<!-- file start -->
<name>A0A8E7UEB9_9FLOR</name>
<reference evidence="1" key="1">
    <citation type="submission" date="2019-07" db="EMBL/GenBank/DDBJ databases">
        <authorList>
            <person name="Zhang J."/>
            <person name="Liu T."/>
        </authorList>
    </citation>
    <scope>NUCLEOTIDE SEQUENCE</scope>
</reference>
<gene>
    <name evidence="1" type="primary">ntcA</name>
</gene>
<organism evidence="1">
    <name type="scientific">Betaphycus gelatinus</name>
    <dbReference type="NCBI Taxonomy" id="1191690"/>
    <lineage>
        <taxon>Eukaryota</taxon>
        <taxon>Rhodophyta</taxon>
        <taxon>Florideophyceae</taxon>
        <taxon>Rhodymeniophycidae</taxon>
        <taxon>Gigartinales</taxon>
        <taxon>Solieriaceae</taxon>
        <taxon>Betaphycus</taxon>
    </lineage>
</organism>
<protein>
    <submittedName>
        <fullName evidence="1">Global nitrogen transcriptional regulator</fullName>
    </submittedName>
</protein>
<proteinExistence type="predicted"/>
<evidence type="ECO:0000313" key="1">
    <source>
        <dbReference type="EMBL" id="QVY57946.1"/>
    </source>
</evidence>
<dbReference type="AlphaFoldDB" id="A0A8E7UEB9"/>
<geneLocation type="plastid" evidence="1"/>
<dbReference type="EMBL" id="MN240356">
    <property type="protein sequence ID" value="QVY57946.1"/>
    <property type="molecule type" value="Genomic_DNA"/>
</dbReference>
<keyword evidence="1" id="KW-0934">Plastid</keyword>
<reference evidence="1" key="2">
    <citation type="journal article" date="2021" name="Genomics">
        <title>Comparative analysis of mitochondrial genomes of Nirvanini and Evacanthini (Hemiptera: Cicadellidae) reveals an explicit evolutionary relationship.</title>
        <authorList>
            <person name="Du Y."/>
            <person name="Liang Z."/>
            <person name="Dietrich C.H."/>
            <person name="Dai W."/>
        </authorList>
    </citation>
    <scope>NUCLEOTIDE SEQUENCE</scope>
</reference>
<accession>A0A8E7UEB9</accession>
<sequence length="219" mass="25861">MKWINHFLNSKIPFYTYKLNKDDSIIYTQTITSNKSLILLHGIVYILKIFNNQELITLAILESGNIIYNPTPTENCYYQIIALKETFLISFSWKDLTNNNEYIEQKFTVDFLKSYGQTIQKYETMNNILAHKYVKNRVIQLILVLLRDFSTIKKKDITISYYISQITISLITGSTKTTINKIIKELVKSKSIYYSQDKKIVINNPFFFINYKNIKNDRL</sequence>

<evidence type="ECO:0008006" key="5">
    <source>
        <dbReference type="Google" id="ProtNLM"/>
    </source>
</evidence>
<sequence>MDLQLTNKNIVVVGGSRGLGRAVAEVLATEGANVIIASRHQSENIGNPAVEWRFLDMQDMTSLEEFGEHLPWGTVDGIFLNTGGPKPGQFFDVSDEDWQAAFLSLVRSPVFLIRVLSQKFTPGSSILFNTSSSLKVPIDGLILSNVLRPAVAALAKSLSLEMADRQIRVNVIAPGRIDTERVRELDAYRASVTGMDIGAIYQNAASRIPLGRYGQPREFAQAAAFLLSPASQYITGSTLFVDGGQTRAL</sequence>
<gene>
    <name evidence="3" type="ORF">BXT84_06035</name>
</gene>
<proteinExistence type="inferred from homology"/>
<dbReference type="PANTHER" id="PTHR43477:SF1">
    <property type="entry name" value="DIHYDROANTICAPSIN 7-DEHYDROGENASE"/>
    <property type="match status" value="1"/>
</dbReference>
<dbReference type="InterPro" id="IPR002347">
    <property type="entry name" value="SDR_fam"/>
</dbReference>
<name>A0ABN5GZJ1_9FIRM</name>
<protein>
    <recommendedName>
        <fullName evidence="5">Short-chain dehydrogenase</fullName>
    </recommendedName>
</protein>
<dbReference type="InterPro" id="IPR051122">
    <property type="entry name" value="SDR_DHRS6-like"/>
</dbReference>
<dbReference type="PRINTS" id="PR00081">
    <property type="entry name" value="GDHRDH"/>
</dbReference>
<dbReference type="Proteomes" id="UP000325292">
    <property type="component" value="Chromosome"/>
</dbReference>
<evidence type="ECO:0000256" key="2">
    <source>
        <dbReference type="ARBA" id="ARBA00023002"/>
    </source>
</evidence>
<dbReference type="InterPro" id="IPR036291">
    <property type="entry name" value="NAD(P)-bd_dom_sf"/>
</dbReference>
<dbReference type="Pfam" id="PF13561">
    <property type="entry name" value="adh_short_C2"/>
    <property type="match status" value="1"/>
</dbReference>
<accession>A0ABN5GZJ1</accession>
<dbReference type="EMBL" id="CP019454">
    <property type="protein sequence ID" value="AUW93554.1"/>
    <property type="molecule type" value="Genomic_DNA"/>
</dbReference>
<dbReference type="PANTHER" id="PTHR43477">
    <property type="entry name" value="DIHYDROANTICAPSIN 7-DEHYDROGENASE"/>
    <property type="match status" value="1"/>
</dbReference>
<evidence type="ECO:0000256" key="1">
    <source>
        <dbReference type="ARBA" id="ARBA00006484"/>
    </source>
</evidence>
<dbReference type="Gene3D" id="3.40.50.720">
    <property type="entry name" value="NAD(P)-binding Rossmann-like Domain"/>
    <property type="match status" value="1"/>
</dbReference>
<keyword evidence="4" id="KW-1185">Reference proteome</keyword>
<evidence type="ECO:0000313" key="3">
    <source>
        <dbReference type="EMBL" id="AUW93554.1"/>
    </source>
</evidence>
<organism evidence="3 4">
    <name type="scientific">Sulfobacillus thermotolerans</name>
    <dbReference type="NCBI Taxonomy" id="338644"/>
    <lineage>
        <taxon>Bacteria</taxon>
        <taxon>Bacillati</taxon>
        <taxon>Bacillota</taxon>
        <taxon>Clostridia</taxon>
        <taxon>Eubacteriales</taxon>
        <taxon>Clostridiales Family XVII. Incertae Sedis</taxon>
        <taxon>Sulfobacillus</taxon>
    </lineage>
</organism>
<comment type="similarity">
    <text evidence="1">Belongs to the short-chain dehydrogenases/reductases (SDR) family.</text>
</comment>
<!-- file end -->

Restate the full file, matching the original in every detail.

<name>A0A8E7UEB9_9FLOR</name>
<reference evidence="1" key="1">
    <citation type="submission" date="2019-07" db="EMBL/GenBank/DDBJ databases">
        <authorList>
            <person name="Zhang J."/>
            <person name="Liu T."/>
        </authorList>
    </citation>
    <scope>NUCLEOTIDE SEQUENCE</scope>
</reference>
<gene>
    <name evidence="1" type="primary">ntcA</name>
</gene>
<organism evidence="1">
    <name type="scientific">Betaphycus gelatinus</name>
    <dbReference type="NCBI Taxonomy" id="1191690"/>
    <lineage>
        <taxon>Eukaryota</taxon>
        <taxon>Rhodophyta</taxon>
        <taxon>Florideophyceae</taxon>
        <taxon>Rhodymeniophycidae</taxon>
        <taxon>Gigartinales</taxon>
        <taxon>Solieriaceae</taxon>
        <taxon>Betaphycus</taxon>
    </lineage>
</organism>
<protein>
    <submittedName>
        <fullName evidence="1">Global nitrogen transcriptional regulator</fullName>
    </submittedName>
</protein>
<proteinExistence type="predicted"/>
<evidence type="ECO:0000313" key="1">
    <source>
        <dbReference type="EMBL" id="QVY57946.1"/>
    </source>
</evidence>
<dbReference type="AlphaFoldDB" id="A0A8E7UEB9"/>
<geneLocation type="plastid" evidence="1"/>
<dbReference type="EMBL" id="MN240356">
    <property type="protein sequence ID" value="QVY57946.1"/>
    <property type="molecule type" value="Genomic_DNA"/>
</dbReference>
<keyword evidence="1" id="KW-0934">Plastid</keyword>
<reference evidence="1" key="2">
    <citation type="journal article" date="2021" name="Genomics">
        <title>Comparative analysis of mitochondrial genomes of Nirvanini and Evacanthini (Hemiptera: Cicadellidae) reveals an explicit evolutionary relationship.</title>
        <authorList>
            <person name="Du Y."/>
            <person name="Liang Z."/>
            <person name="Dietrich C.H."/>
            <person name="Dai W."/>
        </authorList>
    </citation>
    <scope>NUCLEOTIDE SEQUENCE</scope>
</reference>
<accession>A0A8E7UEB9</accession>
<sequence length="219" mass="25861">MKWINHFLNSKIPFYTYKLNKDDSIIYTQTITSNKSLILLHGIVYILKIFNNQELITLAILESGNIIYNPTPTENCYYQIIALKETFLISFSWKDLTNNNEYIEQKFTVDFLKSYGQTIQKYETMNNILAHKYVKNRVIQLILVLLRDFSTIKKKDITISYYISQITISLITGSTKTTINKIIKELVKSKSIYYSQDKKIVINNPFFFINYKNIKNDRL</sequence>

<evidence type="ECO:0008006" key="5">
    <source>
        <dbReference type="Google" id="ProtNLM"/>
    </source>
</evidence>
<sequence>MDLQLTNKNIVVVGGSRGLGRAVAEVLATEGANVIIASRHQSENIGNPAVEWRFLDMQDMTSLEEFGEHLPWGTVDGIFLNTGGPKPGQFFDVSDEDWQAAFLSLVRSPVFLIRVLSQKFTPGSSILFNTSSSLKVPIDGLILSNVLRPAVAALAKSLSLEMADRQIRVNVIAPGRIDTERVRELDAYRASVTGMDIGAIYQNAASRIPLGRYGQPREFAQAAAFLLSPASQYITGSTLFVDGGQTRAL</sequence>
<gene>
    <name evidence="3" type="ORF">BXT84_06035</name>
</gene>
<proteinExistence type="inferred from homology"/>
<dbReference type="PANTHER" id="PTHR43477:SF1">
    <property type="entry name" value="DIHYDROANTICAPSIN 7-DEHYDROGENASE"/>
    <property type="match status" value="1"/>
</dbReference>
<dbReference type="InterPro" id="IPR002347">
    <property type="entry name" value="SDR_fam"/>
</dbReference>
<name>A0ABN5GZJ1_9FIRM</name>
<protein>
    <recommendedName>
        <fullName evidence="5">Short-chain dehydrogenase</fullName>
    </recommendedName>
</protein>
<dbReference type="InterPro" id="IPR051122">
    <property type="entry name" value="SDR_DHRS6-like"/>
</dbReference>
<dbReference type="PRINTS" id="PR00081">
    <property type="entry name" value="GDHRDH"/>
</dbReference>
<dbReference type="Proteomes" id="UP000325292">
    <property type="component" value="Chromosome"/>
</dbReference>
<evidence type="ECO:0000256" key="2">
    <source>
        <dbReference type="ARBA" id="ARBA00023002"/>
    </source>
</evidence>
<dbReference type="InterPro" id="IPR036291">
    <property type="entry name" value="NAD(P)-bd_dom_sf"/>
</dbReference>
<dbReference type="Pfam" id="PF13561">
    <property type="entry name" value="adh_short_C2"/>
    <property type="match status" value="1"/>
</dbReference>
<accession>A0ABN5GZJ1</accession>
<dbReference type="EMBL" id="CP019454">
    <property type="protein sequence ID" value="AUW93554.1"/>
    <property type="molecule type" value="Genomic_DNA"/>
</dbReference>
<dbReference type="PANTHER" id="PTHR43477">
    <property type="entry name" value="DIHYDROANTICAPSIN 7-DEHYDROGENASE"/>
    <property type="match status" value="1"/>
</dbReference>
<evidence type="ECO:0000256" key="1">
    <source>
        <dbReference type="ARBA" id="ARBA00006484"/>
    </source>
</evidence>
<dbReference type="Gene3D" id="3.40.50.720">
    <property type="entry name" value="NAD(P)-binding Rossmann-like Domain"/>
    <property type="match status" value="1"/>
</dbReference>
<keyword evidence="4" id="KW-1185">Reference proteome</keyword>
<evidence type="ECO:0000313" key="3">
    <source>
        <dbReference type="EMBL" id="AUW93554.1"/>
    </source>
</evidence>
<organism evidence="3 4">
    <name type="scientific">Sulfobacillus thermotolerans</name>
    <dbReference type="NCBI Taxonomy" id="338644"/>
    <lineage>
        <taxon>Bacteria</taxon>
        <taxon>Bacillati</taxon>
        <taxon>Bacillota</taxon>
        <taxon>Clostridia</taxon>
        <taxon>Eubacteriales</taxon>
        <taxon>Clostridiales Family XVII. Incertae Sedis</taxon>
        <taxon>Sulfobacillus</taxon>
    </lineage>
</organism>
<comment type="similarity">
    <text evidence="1">Belongs to the short-chain dehydrogenases/reductases (SDR) family.</text>
</comment>